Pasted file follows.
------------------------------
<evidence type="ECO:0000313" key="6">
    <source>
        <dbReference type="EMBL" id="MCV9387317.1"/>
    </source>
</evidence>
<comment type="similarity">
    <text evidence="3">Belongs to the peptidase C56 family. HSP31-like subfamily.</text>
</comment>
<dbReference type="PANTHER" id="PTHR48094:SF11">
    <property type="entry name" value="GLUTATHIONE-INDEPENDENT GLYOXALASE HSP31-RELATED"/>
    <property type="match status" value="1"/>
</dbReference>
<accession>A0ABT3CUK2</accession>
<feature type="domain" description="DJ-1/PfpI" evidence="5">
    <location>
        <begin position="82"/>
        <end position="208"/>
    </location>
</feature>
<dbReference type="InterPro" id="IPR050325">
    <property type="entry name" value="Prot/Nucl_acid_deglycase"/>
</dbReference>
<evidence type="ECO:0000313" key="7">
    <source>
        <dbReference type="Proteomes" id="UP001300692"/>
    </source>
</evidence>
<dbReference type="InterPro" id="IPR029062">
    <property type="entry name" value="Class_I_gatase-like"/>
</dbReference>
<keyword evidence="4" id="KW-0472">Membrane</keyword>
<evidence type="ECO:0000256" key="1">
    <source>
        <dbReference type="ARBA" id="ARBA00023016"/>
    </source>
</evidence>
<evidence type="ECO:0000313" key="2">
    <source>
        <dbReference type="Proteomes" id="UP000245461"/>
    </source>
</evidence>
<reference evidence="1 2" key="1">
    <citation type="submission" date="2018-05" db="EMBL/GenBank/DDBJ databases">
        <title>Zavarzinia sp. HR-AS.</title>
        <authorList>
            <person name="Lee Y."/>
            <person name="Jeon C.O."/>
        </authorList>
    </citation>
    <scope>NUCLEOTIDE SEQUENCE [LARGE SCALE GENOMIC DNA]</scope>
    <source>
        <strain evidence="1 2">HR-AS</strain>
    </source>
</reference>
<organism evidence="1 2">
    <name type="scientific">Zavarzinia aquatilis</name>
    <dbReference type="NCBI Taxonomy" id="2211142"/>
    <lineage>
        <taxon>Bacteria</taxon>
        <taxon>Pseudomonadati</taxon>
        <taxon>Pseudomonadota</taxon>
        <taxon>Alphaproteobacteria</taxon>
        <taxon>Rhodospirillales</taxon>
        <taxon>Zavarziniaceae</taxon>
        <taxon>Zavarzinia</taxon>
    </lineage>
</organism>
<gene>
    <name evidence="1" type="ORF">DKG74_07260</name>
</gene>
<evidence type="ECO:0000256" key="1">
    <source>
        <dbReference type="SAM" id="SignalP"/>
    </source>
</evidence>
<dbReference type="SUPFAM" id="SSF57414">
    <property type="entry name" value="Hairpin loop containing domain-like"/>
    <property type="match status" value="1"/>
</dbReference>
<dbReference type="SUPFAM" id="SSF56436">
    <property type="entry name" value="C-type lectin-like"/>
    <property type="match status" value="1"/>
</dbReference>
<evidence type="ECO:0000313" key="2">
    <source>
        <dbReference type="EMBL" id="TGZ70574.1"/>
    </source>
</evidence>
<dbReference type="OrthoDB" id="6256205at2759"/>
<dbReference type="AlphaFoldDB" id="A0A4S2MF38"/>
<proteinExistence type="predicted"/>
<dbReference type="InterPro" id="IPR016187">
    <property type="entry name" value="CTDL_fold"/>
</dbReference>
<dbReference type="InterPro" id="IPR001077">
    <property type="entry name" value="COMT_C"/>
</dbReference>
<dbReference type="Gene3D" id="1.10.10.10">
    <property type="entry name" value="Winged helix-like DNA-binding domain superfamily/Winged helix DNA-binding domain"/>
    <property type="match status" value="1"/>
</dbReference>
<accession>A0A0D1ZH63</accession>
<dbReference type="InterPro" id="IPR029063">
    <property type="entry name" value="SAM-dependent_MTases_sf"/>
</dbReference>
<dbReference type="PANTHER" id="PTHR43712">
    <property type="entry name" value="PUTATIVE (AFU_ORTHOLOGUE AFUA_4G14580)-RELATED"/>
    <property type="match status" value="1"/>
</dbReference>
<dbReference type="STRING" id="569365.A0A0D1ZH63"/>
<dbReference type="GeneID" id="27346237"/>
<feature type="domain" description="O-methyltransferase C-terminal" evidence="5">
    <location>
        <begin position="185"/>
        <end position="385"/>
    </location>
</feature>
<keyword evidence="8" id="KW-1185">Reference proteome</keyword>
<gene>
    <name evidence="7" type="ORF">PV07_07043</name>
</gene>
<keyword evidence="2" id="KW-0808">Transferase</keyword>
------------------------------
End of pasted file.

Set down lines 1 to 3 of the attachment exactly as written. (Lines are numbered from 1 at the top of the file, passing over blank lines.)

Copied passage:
<evidence type="ECO:0000313" key="6">
    <source>
        <dbReference type="EMBL" id="MCV9387317.1"/>